http://www.riksantikvarieambetet.se/glimminge_eng/program.asp

Extant/restored Medieval Kitchen with child in the fireplace!
http://songhome.com/photos/2003/081.shtml

Penn State Center for Medieval Studies: The Kitchen Garden
http://www.psu.edu/dept/medieval/kitchengarden.html

Balleyport Castle, Co. Clare, Ireland
http://www.tourismresources.ie/cht/ballypor/ballyort2.htm
Photo of a restored kitchen for modern use (faucet installed on medieval stone sink!)

Kitchens at Hampton Court Palace
http://www.peartree12.freeserve.co.uk/hamptonkit.html Map, detailed photos of Tudor Kitchen

Acanthus Books ( a book sale page, see other listings as well)
The Medieval Cookpot

http://store1.yimg.com/I/acanthus-books_1798_7979902
(Site excerpt) OXFORD SYMPOSIUM ON FOOD & COOKERY 1988 PROCEEDINGS

Museum of London Saxon Cookpots and other implements
http://www.museumoflondon.org.uk/frames.shtml?http://www.museumoflondon....
(Note: Copy-paste wrapped URLs. ) Click on underlined aquisitions numbers to view images of items.

Skeletons dug up in kitchen at Holyrood
http://news.scotsman.com/scotland.cfm?id=1066232002
(Site Excerpt) THE skeletons of eight people have been discovered under the Queen's kitchen in The Palace of Holyroodhouse. The origin of the remains puzzle experts, although it is believed they were probably townsfolk who lived near a monastery which once stood on the site of the palace. Police were alerted on Monday after gas workers laying new mains under the kitchen found the skeletons.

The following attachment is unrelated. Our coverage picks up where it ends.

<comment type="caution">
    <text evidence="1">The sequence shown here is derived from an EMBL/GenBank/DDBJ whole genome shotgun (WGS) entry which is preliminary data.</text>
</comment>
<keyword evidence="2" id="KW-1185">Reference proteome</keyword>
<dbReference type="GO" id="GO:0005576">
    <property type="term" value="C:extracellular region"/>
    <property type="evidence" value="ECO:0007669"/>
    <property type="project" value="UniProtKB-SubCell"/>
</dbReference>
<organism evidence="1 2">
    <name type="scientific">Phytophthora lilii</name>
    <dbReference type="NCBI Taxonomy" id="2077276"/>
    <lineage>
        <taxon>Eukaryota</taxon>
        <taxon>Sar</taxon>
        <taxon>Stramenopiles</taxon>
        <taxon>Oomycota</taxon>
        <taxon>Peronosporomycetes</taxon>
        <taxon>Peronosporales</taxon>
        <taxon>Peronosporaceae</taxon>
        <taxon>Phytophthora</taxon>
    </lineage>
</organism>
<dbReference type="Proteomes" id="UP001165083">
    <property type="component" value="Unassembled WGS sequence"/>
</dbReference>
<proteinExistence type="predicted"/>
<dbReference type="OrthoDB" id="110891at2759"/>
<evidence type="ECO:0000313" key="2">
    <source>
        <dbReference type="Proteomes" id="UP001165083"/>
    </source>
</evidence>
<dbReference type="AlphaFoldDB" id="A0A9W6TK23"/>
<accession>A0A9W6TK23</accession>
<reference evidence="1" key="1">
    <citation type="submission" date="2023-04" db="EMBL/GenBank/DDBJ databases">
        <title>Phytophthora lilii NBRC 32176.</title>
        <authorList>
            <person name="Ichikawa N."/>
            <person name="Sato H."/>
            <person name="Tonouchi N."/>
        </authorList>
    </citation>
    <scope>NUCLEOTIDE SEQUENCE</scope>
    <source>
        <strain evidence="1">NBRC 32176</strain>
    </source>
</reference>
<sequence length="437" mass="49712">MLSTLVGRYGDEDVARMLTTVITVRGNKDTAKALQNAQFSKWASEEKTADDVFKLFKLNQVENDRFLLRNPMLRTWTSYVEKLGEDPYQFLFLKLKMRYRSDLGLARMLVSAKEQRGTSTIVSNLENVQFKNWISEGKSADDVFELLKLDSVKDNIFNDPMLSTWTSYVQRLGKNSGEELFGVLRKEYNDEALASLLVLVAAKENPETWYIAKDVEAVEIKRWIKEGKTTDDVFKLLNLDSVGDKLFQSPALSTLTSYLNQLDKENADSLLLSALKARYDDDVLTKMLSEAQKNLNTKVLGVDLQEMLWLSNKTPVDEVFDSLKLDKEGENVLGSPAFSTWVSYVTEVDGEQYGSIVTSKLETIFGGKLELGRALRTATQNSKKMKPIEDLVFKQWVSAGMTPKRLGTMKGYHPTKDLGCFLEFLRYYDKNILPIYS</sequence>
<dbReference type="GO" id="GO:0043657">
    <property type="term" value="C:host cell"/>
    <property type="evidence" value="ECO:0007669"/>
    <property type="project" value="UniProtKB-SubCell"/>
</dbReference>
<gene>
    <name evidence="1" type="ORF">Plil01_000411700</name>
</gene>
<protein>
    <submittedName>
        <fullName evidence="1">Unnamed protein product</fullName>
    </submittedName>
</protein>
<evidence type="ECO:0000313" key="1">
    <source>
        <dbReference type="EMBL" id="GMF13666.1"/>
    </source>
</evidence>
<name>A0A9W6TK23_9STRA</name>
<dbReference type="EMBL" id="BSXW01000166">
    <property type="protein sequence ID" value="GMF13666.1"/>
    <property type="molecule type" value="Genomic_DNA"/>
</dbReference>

The Tudor Kitchen
(Site Excerpt) Few people today can even think of England's Henry VIII without conjuring up images of turkey legs and vast feasts. Historically, this image is not far from the actual truth. Once Henry took over Hampton Court from his former minister Cardinal Woolsey , the king installed a staff of nearly 1600 people to cater to his kingly whims. Foremost among these was the process of feeding the King and his court..

Renaissance Kitchen Accessories
http://www.kitchenkapers.com/rekiac.html
(Just for laughs---I couldn't resist! See the "Renaissance banana tree!" Hee hee... pseudo-history at it's finest--or worst, depending on your point of view :)